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Introduction

When researchers and policy makers discuss the differential health outcomes for racial and ethnic minorities, what language is appropriate to describe these differences? Are they “disparities”? “Inequalities”? “Inequities”? The definition used depends on how the differences are framed. How people talk about these issues has everything to do with public interest in the topic, what is understandable to people, and what energizes and engages them. The present workshop, then, focused on how these disparities should be framed and how this framework relates to the ways in which disparities are discussed at the community level and across the country.

This workshop follows two earlier workshops convened by the Roundtable on the Promotion of Health Equity and the Elimination of Health Disparities. The first, held in St. Louis, Missouri, focused on the interface between the health care system and the community in which it is based. The second, held in Atlanta, Georgia, looked at disparities in health outcomes across the life span, with a particular emphasis on young children.

SCOPE OF THE WORKSHOP

On July 28, 2008, the Institute of Medicine’s Roundtable on the Promotion of Health Equity and the Elimination of Health Disparities sponsored a public workshop to discuss the role of framing health disparities in diverse communities in reducing health disparities. Because California is a state that has experienced—and that continues to experience—dramatic demographic shifts, the Roundtable thought that it was an important locale to look at the importance of framing health disparities for a range of dif-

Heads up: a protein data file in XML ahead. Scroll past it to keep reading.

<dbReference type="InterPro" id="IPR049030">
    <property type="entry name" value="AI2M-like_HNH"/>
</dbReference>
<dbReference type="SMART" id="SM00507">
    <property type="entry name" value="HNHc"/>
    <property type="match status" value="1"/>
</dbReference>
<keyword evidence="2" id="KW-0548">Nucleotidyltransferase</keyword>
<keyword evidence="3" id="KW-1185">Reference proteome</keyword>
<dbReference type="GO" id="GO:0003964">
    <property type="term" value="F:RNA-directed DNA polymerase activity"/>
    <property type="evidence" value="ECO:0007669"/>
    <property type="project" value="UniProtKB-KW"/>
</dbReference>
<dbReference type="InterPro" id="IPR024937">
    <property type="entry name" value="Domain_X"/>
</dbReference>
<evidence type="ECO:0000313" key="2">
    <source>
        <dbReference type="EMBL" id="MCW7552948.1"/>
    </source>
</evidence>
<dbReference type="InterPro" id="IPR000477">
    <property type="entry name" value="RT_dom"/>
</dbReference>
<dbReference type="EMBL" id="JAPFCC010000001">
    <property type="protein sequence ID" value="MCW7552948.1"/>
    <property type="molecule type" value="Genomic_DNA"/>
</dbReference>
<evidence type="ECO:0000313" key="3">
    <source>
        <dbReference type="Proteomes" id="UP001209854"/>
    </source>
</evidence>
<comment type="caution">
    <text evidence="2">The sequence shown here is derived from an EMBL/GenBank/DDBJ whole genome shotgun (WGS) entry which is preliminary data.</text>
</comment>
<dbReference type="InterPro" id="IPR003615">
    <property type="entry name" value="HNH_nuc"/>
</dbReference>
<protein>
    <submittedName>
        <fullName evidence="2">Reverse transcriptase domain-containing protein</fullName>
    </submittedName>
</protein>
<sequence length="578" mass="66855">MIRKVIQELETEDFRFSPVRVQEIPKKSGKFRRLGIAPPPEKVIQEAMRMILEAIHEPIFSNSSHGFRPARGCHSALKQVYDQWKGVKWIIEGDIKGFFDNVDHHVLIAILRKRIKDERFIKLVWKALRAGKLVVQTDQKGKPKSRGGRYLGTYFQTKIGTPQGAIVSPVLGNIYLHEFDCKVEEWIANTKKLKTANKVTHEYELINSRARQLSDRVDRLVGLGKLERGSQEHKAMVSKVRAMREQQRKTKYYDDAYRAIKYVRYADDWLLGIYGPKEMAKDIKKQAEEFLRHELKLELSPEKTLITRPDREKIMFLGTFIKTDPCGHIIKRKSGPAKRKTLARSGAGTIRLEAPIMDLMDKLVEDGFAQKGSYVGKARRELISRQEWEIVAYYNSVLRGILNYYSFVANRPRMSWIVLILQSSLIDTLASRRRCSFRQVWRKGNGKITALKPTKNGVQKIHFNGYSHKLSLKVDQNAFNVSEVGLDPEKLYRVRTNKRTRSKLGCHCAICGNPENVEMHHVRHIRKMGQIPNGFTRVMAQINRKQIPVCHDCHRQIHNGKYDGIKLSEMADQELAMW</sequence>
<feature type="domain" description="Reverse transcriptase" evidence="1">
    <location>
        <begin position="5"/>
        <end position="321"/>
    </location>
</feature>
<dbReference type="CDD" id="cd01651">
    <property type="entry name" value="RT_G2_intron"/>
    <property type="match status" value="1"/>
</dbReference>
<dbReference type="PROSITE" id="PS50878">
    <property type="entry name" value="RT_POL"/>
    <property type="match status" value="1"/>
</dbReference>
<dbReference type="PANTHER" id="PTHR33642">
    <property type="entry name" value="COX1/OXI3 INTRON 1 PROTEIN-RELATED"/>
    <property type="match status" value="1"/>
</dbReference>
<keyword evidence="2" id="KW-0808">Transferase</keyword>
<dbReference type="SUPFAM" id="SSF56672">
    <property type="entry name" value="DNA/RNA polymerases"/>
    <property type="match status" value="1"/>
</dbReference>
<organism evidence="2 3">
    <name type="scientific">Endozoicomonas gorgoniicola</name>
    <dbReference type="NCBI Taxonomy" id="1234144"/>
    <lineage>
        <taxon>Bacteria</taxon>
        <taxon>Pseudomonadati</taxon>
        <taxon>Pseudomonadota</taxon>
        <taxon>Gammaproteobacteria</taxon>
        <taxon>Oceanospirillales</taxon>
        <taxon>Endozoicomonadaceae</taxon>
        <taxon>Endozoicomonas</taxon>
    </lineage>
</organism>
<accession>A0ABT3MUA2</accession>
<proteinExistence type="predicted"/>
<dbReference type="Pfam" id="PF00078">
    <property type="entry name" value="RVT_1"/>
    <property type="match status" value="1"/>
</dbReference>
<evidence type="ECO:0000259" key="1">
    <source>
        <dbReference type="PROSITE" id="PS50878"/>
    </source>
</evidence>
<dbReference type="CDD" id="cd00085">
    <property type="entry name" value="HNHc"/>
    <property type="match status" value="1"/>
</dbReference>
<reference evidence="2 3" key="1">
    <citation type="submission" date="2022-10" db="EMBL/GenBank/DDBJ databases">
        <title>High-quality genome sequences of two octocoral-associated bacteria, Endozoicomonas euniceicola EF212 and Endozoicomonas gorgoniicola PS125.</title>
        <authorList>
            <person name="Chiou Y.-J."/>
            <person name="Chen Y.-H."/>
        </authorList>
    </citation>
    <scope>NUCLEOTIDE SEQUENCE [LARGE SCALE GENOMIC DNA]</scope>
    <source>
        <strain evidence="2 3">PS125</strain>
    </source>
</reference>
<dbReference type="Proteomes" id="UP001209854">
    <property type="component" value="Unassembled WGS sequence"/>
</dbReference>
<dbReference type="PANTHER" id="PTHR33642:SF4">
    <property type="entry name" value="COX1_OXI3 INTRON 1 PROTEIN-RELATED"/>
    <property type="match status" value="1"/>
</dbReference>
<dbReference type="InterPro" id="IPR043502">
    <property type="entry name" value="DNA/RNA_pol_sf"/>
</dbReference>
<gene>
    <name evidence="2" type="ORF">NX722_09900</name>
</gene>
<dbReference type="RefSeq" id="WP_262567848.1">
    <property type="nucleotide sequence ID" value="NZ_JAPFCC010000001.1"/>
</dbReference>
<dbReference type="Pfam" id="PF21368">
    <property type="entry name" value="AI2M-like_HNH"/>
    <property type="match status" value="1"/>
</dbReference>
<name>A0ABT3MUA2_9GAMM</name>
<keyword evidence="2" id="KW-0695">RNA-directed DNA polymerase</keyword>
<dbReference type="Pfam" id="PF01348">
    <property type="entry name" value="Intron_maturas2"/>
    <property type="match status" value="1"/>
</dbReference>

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1 Introduction When researchers and policy makers discuss the differential health outcomes for racial and ethnic minorities, what language is appropriate to describe these differences? Are they “disparities”? “Inequalities”? “Inequi- ties”? The definition used depends on how the differences are framed. How people talk about these issues has everything to do with public interest in the topic, what is understandable to people, and what energizes and engages them. The present workshop, then, focused on how these disparities should be framed and how this framework relates to the ways in which disparities are discussed at the community level and across the country. This workshop follows two earlier workshops convened by the Round- table on the Promotion of Health Equity and the Elimination of Health Disparities. The first, held in St. Louis, Missouri, focused on the interface between the health care system and the community in which it is based. The second, held in Atlanta, Georgia, looked at disparities in health outcomes across the life span, with a particular emphasis on young children. SCOPE OF THE WORKSHOP On July 28, 2008, the Institute of Medicine’s Roundtable on the Pro- motion of Health Equity and the Elimination of Health Disparities spon- sored a public workshop to discuss the role of framing health disparities in diverse communities in reducing health disparities. Because California is a state that has experienced—and that continues to experience—dramatic demographic shifts, the Roundtable thought that it was an important locale to look at the importance of framing health disparities for a range of dif-